Prosecute Infosys management, Board: whistleblower

Priya sundarajan | | Updated on: Dec 09, 2017
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‘SEBI must not let firm settle Panaya buy, Bansal severance pay cases via back door'

Infosys is under pressure to restructure its board and revamp corporate governance policies, in the aftermath of a fresh letter from a whistleblower.

The letter claimed irregularities in the Panaya acquisition and severance pay to former CFO Rajiv Bansal and asked regulator SEBI to prosecute both the management as well as the Board. The letter also asked for a full forensic probe into all the allegations. “Why not SEBI order a fully independent investigation, including a forensic investigation, and make people accountable?,” the letter asked.

The letter added that if Infosys is allowed to settle the issue through the “back door”, then no whistleblower in future will take the pain to expose any malpractices in the corporate sector. The impunity with which the Board, both past and present, dismissed the allegations when they knew they were wrong is unprecedented and SEBI should dismiss the settlement overture and prosecute the management and the board to set an example, it added.

Consent plea The letter comes in the backdrop of Infosys filing for a consent plea with SEBI to resolve allegations relating to the company not seeking prior and separate approval of the Nomination and Remuneration Committee as well as the Audit committee with regard to the severance agreement. The consent plea also absolves Infosys of any wrongdoing or admission of guilt, something which the whistleblower has objected to.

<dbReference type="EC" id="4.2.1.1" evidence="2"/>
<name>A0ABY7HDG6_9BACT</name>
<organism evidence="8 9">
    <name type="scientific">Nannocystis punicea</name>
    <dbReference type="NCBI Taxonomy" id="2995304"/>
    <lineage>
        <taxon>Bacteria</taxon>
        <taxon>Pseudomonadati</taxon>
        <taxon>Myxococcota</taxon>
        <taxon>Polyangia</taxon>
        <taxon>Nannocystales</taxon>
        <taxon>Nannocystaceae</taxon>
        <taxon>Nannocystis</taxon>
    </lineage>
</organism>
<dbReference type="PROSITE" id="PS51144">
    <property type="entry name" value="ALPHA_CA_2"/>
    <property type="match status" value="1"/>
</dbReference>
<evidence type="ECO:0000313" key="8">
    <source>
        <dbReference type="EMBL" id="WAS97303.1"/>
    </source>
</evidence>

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of its Board to ensure stronger governance standards especially with the new CEO Salil Parekh set to take over,” said Shriram Subramanian, MD, InGovern. Infosys did not respond to comments on the whistleblower e- mail.

The development has put the spotlight on Board members such as Ravi Venkatesan and Roopa Kudva who the whistleblower has alleged did not perform their duties. After Vishal Sikka resigned, the then co-chairman, R Seshasayee, resigned along with some Board members.

V Balakrishnan, former Infosys CFO, who has been seeking the ouster of the Board members from the time the corporate governance lapses came into light, believes that view of the current developments, they have to go and those positions should be filled with people of high integrity and stature.

Industry watchers pointed out that the letter could also hint at the fact that not all the co-founders are on the same page and there is friction between them. “Nilekani was brought in by FIIs who were concerned about the impact that the battle was having on their investments and also to negotiate with Murthy,” said a Mumbai-based hedge fund CEO.

Others like Amit Jadhav, professor at TA Pai Management Institute, said Nilekani wanted to give this issue a quite burial and resolve matters, but the whistleblower letter is like two steps forward and one step back.

Some in the industry like Prasanna Kumar, Chairman, Bellfast Management, an HR Consultancy firm, pointed out that ‘settlement without admission’ is common and Infosys needs to move forward and tackle business-specific issues rather than get caught in such controversies.

Published on January 27, 2018

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